Posts Tagged ‘Dollar Crash’
By Chris Puplava
“Inflation is when you pay fifteen dollars for the ten-dollar haircut you used to get for five dollars when you had hair.”
While most investors are familiar with the Dollar Index, it is actually a poor tool in gauging the strength of the USD given its weightings and only being a six currency basket. To truly see how the greenback is performing on a global scale one needs to look at more than six currencies and include precious metals. When one does this it is truly amazing how much the purchasing power of the USD has declined since 2009 after two rounds of quantitative easing (QE), and it is this loss of purchasing power that has the potential to at least cause another growth scare like 2010 or even a bear market.
The Biggest Loser
As I pointed out in a recent article, the USD Index has broken a three year trend line, which largely resembles a similar setup in the 1970s. When that break occurred stocks suffered in real terms and commodities went screaming higher with gold advancing more than 350% in two years. Whenever the USD Index has approached this 3-year trend line support I take a look at how it is performing versus world currencies over different time periods to see if it is beginning to strengthen and indicate a change in trend.
What you see below is the USD versus 30 world currencies and 4 precious metals over 6 different time periods. If the USD was in the process of staging an intermediate bottom you would begin to see more and more currencies and precious metals declining relative to the USD on a short term basis (1 day, 5 day, 1 month) but we simply aren’t seeing that. Shown below, only 8 currencies/metals are declining relative to the USD yesterday and over the 5 day , 1 month, and 3 month horizons, the USD is still declining against 2/3 of the currencies below.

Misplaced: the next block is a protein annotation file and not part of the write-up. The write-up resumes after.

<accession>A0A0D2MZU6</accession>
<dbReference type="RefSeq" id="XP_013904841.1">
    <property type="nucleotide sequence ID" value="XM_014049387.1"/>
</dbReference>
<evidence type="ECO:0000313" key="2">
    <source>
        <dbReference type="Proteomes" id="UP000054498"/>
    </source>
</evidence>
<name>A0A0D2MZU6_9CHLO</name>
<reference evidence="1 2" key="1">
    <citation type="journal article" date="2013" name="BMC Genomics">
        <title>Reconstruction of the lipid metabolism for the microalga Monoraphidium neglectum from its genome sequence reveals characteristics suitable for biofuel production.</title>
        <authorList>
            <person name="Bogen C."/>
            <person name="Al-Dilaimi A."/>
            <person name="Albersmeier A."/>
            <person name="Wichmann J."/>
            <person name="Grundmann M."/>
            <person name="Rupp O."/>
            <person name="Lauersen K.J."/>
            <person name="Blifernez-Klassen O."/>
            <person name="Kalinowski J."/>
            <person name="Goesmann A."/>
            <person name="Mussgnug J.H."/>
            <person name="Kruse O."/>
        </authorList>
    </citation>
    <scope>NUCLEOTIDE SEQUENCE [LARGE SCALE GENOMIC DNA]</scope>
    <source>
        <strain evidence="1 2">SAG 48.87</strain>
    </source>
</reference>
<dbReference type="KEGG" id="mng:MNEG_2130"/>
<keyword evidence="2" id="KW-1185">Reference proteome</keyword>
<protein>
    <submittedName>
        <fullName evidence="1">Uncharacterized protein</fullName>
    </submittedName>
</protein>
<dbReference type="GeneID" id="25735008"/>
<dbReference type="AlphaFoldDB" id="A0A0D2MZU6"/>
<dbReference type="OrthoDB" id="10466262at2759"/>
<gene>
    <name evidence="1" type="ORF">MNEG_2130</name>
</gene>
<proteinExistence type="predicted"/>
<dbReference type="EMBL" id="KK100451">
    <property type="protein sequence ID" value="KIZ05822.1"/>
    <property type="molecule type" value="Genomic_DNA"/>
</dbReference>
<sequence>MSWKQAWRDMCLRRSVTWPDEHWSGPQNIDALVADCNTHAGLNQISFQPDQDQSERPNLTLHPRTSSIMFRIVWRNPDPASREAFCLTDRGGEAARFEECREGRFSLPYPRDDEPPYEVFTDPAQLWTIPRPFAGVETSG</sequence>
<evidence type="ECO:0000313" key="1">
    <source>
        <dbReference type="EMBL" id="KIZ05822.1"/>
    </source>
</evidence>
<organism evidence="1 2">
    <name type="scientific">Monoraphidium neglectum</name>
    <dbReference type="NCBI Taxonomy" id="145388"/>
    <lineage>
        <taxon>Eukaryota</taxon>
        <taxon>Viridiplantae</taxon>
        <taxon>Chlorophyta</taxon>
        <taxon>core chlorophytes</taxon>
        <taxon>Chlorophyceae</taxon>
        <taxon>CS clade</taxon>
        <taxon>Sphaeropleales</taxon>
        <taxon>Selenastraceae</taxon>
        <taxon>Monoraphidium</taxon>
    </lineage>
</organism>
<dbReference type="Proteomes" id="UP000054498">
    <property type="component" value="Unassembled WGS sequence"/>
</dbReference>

Stepping back just a bit further in time we can see that the USD has lost a great deal of its purchasing power from a global perspective, particularly versus precious metals. Since 2009 and after two rounds of quantitative easing the USD has declined more than 75% versus palladium, 69% versus silver, and 39% versus gold. The USD has also lost a great deal of purchasing power versus commodity currencies like the Australian Dollar, Brazilian Real, and Canadian Dollar. Clearly, when looking at the USD from a global perspective, cash has been trash thanks to Helicopter Ben Bernanke and a Congress and President that have extended U.S. debt to the stratosphere.
What a Weak USD Means to You
Given the U.S. economy is now primarily a service economy by exporting its manufacturing base overseas, it is important to keep in mind that we are far more susceptible to import inflation. Thus, one of the major trend components in import inflation is the USD as commodities are priced in dollars. Shown below is the inflation rate for import prices (blue line) along side the annual rate of change in the USD Trade-Weighted Index (orange line—shown inverted for directional similarity and advanced several months). The close relationship between the USD and import price inflation could not be more clear with the recent weakness in the USD hinting at even higher import prices in the months ahead. This is certainly not going to be good news to consumers already struggling with high food and energy prices.
What a Weak USD Means to Corporations